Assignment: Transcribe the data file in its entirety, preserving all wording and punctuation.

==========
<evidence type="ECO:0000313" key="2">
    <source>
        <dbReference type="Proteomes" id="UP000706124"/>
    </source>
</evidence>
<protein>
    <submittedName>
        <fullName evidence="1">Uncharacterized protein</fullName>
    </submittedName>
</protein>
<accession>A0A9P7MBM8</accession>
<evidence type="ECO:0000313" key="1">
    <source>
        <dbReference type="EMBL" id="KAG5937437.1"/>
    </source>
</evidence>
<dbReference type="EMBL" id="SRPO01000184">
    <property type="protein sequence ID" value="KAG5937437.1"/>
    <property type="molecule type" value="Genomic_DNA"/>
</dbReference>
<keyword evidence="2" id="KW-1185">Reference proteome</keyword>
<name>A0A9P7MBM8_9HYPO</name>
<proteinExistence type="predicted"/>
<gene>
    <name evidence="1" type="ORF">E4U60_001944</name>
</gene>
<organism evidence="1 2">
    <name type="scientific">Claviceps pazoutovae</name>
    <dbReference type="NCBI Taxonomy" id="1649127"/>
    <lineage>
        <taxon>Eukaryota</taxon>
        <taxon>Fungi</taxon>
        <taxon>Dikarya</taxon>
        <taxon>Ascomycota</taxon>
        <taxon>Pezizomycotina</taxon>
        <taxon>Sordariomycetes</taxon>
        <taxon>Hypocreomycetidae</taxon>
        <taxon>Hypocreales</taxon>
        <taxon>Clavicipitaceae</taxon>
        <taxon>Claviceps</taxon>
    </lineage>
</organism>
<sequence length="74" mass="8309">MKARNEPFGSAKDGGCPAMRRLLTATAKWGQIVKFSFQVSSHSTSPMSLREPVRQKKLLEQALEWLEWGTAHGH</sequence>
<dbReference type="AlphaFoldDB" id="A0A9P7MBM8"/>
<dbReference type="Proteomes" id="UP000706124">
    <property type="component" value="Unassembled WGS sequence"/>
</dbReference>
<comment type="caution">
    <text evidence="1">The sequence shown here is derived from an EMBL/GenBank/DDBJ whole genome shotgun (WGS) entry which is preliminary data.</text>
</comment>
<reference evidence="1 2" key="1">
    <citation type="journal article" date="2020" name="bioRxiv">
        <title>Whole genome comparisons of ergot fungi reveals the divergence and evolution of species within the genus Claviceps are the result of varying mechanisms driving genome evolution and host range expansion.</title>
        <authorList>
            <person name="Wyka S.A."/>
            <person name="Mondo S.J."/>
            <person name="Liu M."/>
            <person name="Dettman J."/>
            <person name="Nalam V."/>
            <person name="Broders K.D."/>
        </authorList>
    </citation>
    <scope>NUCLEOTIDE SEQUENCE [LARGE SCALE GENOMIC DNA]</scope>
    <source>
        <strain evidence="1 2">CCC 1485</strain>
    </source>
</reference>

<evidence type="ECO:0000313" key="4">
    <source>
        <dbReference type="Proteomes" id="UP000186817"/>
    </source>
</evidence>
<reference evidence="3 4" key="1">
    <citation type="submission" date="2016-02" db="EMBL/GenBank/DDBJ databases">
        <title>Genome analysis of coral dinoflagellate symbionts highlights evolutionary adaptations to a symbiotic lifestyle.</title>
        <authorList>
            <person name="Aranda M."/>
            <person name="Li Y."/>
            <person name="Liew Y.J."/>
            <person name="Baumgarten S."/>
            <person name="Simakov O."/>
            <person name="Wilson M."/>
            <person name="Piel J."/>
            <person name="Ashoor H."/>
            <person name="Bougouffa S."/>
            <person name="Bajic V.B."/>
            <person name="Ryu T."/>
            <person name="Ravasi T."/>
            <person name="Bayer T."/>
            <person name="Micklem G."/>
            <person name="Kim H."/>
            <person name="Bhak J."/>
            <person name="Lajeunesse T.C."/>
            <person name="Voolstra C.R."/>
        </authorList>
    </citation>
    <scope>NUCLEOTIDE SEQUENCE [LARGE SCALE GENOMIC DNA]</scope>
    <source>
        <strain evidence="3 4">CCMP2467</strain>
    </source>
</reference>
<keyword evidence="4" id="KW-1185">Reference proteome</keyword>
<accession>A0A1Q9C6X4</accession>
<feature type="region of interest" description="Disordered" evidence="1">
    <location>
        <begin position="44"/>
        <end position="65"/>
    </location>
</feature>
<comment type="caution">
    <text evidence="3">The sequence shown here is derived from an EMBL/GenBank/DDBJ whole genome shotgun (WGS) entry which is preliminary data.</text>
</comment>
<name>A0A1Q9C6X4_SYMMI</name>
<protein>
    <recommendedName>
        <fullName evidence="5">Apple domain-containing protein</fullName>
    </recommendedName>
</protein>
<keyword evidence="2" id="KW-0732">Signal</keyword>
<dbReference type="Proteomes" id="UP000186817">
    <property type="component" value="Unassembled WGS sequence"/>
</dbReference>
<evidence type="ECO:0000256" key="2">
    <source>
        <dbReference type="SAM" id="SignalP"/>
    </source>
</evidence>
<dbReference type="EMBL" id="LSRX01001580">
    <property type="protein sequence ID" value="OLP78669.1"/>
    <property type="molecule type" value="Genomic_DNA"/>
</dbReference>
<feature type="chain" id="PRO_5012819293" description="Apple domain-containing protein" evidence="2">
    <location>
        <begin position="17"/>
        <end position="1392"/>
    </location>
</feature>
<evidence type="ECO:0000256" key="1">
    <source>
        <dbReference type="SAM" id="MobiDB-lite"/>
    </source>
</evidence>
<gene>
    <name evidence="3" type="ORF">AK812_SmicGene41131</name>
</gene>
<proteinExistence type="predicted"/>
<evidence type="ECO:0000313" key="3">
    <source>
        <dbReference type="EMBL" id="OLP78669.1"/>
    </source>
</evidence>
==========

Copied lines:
<evidence type="ECO:0000313" key="2">
    <source>
        <dbReference type="Proteomes" id="UP000706124"/>
    </source>
</evidence>
<protein>
    <submittedName>
        <fullName evidence="1">Uncharacterized protein</fullName>
    </submittedName>
</protein>
<accession>A0A9P7MBM8</accession>
<evidence type="ECO:0000313" key="1">
    <source>
        <dbReference type="EMBL" id="KAG5937437.1"/>
    </source>
</evidence>
<dbReference type="EMBL" id="SRPO01000184">
    <property type="protein sequence ID" value="KAG5937437.1"/>
    <property type="molecule type" value="Genomic_DNA"/>
</dbReference>
<keyword evidence="2" id="KW-1185">Reference proteome</keyword>
<name>A0A9P7MBM8_9HYPO</name>
<proteinExistence type="predicted"/>
<gene>
    <name evidence="1" type="ORF">E4U60_001944</name>
</gene>
<organism evidence="1 2">
    <name type="scientific">Claviceps pazoutovae</name>
    <dbReference type="NCBI Taxonomy" id="1649127"/>
    <lineage>
        <taxon>Eukaryota</taxon>
        <taxon>Fungi</taxon>
        <taxon>Dikarya</taxon>
        <taxon>Ascomycota</taxon>
        <taxon>Pezizomycotina</taxon>
        <taxon>Sordariomycetes</taxon>
        <taxon>Hypocreomycetidae</taxon>
        <taxon>Hypocreales</taxon>
        <taxon>Clavicipitaceae</taxon>
        <taxon>Claviceps</taxon>
    </lineage>
</organism>
<sequence length="74" mass="8309">MKARNEPFGSAKDGGCPAMRRLLTATAKWGQIVKFSFQVSSHSTSPMSLREPVRQKKLLEQALEWLEWGTAHGH</sequence>
<dbReference type="AlphaFoldDB" id="A0A9P7MBM8"/>
<dbReference type="Proteomes" id="UP000706124">
    <property type="component" value="Unassembled WGS sequence"/>
</dbReference>
<comment type="caution">
    <text evidence="1">The sequence shown here is derived from an EMBL/GenBank/DDBJ whole genome shotgun (WGS) entry which is preliminary data.</text>
</comment>
<reference evidence="1 2" key="1">
    <citation type="journal article" date="2020" name="bioRxiv">
        <title>Whole genome comparisons of ergot fungi reveals the divergence and evolution of species within the genus Claviceps are the result of varying mechanisms driving genome evolution and host range expansion.</title>
        <authorList>
            <person name="Wyka S.A."/>
            <person name="Mondo S.J."/>
            <person name="Liu M."/>
            <person name="Dettman J."/>
            <person name="Nalam V."/>
            <person name="Broders K.D."/>
        </authorList>
    </citation>
    <scope>NUCLEOTIDE SEQUENCE [LARGE SCALE GENOMIC DNA]</scope>
    <source>
        <strain evidence="1 2">CCC 1485</strain>
    </source>
</reference>

<evidence type="ECO:0000313" key="4">
    <source>
        <dbReference type="Proteomes" id="UP000186817"/>
    </source>
</evidence>
<reference evidence="3 4" key="1">
    <citation type="submission" date="2016-02" db="EMBL/GenBank/DDBJ databases">
        <title>Genome analysis of coral dinoflagellate symbionts highlights evolutionary adaptations to a symbiotic lifestyle.</title>
        <authorList>
            <person name="Aranda M."/>
            <person name="Li Y."/>
            <person name="Liew Y.J."/>
            <person name="Baumgarten S."/>
            <person name="Simakov O."/>
            <person name="Wilson M."/>
            <person name="Piel J."/>
            <person name="Ashoor H."/>
            <person name="Bougouffa S."/>
            <person name="Bajic V.B."/>
            <person name="Ryu T."/>
            <person name="Ravasi T."/>
            <person name="Bayer T."/>
            <person name="Micklem G."/>
            <person name="Kim H."/>
            <person name="Bhak J."/>
            <person name="Lajeunesse T.C."/>
            <person name="Voolstra C.R."/>
        </authorList>
    </citation>
    <scope>NUCLEOTIDE SEQUENCE [LARGE SCALE GENOMIC DNA]</scope>
    <source>
        <strain evidence="3 4">CCMP2467</strain>
    </source>
</reference>
<keyword evidence="4" id="KW-1185">Reference proteome</keyword>
<accession>A0A1Q9C6X4</accession>
<feature type="region of interest" description="Disordered" evidence="1">
    <location>
        <begin position="44"/>
        <end position="65"/>
    </location>
</feature>
<comment type="caution">
    <text evidence="3">The sequence shown here is derived from an EMBL/GenBank/DDBJ whole genome shotgun (WGS) entry which is preliminary data.</text>
</comment>
<name>A0A1Q9C6X4_SYMMI</name>
<protein>
    <recommendedName>
        <fullName evidence="5">Apple domain-containing protein</fullName>
    </recommendedName>
</protein>
<keyword evidence="2" id="KW-0732">Signal</keyword>
<dbReference type="Proteomes" id="UP000186817">
    <property type="component" value="Unassembled WGS sequence"/>
</dbReference>
<evidence type="ECO:0000256" key="2">
    <source>
        <dbReference type="SAM" id="SignalP"/>
    </source>
</evidence>
<dbReference type="EMBL" id="LSRX01001580">
    <property type="protein sequence ID" value="OLP78669.1"/>
    <property type="molecule type" value="Genomic_DNA"/>
</dbReference>
<feature type="chain" id="PRO_5012819293" description="Apple domain-containing protein" evidence="2">
    <location>
        <begin position="17"/>
        <end position="1392"/>
    </location>
</feature>
<evidence type="ECO:0000256" key="1">
    <source>
        <dbReference type="SAM" id="MobiDB-lite"/>
    </source>
</evidence>
<gene>
    <name evidence="3" type="ORF">AK812_SmicGene41131</name>
</gene>
<proteinExistence type="predicted"/>
<evidence type="ECO:0000313" key="3">
    <source>
        <dbReference type="EMBL" id="OLP78669.1"/>
    </source>
</evidence>